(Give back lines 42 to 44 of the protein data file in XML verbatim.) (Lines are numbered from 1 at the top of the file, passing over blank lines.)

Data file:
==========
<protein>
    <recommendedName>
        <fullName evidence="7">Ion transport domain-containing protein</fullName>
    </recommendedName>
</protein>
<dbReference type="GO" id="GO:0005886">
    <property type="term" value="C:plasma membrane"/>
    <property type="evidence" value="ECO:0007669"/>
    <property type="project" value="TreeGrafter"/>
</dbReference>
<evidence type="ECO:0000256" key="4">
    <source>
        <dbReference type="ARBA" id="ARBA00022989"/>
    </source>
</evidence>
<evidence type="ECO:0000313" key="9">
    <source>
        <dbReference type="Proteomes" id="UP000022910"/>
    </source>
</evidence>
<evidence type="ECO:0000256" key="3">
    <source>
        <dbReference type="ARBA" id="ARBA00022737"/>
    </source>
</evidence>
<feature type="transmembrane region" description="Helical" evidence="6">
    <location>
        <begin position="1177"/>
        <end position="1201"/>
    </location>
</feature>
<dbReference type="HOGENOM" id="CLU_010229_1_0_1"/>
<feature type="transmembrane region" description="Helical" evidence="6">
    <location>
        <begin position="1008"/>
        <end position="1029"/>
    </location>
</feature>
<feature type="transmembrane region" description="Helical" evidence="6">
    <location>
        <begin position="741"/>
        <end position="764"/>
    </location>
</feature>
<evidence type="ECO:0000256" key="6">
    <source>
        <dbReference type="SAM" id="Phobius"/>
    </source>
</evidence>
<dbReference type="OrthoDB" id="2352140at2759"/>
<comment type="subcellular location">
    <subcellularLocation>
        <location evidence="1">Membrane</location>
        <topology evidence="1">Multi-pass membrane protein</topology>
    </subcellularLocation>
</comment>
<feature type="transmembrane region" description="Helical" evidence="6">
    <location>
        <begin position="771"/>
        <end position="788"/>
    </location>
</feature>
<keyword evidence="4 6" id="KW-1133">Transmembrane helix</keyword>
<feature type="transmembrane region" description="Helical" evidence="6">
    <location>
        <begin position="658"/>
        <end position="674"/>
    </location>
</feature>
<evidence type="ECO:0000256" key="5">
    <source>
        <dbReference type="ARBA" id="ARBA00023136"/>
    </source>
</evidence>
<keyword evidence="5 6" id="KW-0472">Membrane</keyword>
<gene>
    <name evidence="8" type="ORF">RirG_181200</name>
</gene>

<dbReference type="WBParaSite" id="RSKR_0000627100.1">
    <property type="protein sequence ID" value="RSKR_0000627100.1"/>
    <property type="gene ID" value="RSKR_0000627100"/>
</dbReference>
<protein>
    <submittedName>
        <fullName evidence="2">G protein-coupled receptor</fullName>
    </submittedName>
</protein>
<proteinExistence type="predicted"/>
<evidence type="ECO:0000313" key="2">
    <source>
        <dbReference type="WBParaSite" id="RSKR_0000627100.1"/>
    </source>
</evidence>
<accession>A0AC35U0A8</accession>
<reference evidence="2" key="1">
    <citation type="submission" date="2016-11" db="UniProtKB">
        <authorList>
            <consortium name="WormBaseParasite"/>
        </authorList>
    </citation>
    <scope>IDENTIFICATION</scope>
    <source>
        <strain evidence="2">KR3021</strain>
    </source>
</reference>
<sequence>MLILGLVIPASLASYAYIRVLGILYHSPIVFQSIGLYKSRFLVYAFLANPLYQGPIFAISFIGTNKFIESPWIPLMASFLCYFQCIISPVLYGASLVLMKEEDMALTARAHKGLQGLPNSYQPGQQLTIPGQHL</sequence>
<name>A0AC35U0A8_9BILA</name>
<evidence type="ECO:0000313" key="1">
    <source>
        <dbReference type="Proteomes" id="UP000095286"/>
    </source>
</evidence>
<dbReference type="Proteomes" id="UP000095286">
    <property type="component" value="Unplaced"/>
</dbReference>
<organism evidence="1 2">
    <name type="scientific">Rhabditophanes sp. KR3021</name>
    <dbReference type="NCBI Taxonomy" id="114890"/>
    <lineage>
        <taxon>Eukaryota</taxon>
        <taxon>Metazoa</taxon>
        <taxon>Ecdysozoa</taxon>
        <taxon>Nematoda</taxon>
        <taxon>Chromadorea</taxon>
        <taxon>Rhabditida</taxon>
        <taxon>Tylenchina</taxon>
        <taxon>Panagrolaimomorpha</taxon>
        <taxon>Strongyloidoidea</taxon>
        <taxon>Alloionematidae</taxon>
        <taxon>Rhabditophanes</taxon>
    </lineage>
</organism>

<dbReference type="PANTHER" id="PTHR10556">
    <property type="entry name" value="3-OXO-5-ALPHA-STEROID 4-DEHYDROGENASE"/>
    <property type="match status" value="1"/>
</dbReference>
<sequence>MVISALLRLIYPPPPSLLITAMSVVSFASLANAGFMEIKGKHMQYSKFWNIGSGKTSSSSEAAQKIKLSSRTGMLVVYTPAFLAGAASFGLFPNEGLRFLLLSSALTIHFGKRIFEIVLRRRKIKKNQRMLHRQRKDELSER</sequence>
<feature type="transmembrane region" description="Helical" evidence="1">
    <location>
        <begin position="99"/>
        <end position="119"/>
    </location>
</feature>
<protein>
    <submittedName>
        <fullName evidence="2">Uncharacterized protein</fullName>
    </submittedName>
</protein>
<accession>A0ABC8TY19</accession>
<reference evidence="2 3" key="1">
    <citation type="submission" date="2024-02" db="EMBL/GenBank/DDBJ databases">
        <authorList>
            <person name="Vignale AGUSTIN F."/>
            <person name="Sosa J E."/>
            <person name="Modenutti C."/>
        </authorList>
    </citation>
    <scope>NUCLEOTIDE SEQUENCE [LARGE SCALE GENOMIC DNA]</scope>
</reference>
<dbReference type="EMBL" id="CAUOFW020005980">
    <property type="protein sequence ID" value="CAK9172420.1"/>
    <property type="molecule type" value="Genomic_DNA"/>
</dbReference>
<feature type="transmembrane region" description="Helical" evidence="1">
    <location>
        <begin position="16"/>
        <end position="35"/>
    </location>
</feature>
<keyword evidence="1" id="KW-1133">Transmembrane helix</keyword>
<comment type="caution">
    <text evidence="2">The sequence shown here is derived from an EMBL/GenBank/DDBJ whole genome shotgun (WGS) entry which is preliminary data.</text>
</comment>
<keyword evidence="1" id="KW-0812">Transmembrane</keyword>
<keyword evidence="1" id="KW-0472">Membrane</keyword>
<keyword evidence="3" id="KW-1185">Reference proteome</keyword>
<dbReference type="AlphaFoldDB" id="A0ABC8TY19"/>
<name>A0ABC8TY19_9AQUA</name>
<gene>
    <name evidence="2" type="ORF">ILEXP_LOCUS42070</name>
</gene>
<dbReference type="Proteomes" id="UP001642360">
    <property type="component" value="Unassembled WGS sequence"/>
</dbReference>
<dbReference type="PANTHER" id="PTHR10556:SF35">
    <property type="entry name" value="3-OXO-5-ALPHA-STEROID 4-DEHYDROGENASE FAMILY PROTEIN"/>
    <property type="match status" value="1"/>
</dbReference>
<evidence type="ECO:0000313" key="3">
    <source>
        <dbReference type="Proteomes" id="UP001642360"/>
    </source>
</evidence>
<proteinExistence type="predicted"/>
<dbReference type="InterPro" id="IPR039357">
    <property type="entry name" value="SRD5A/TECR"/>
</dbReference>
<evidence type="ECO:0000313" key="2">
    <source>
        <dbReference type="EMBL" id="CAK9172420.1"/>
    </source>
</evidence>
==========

        <end position="764"/>
    </location>
</feature>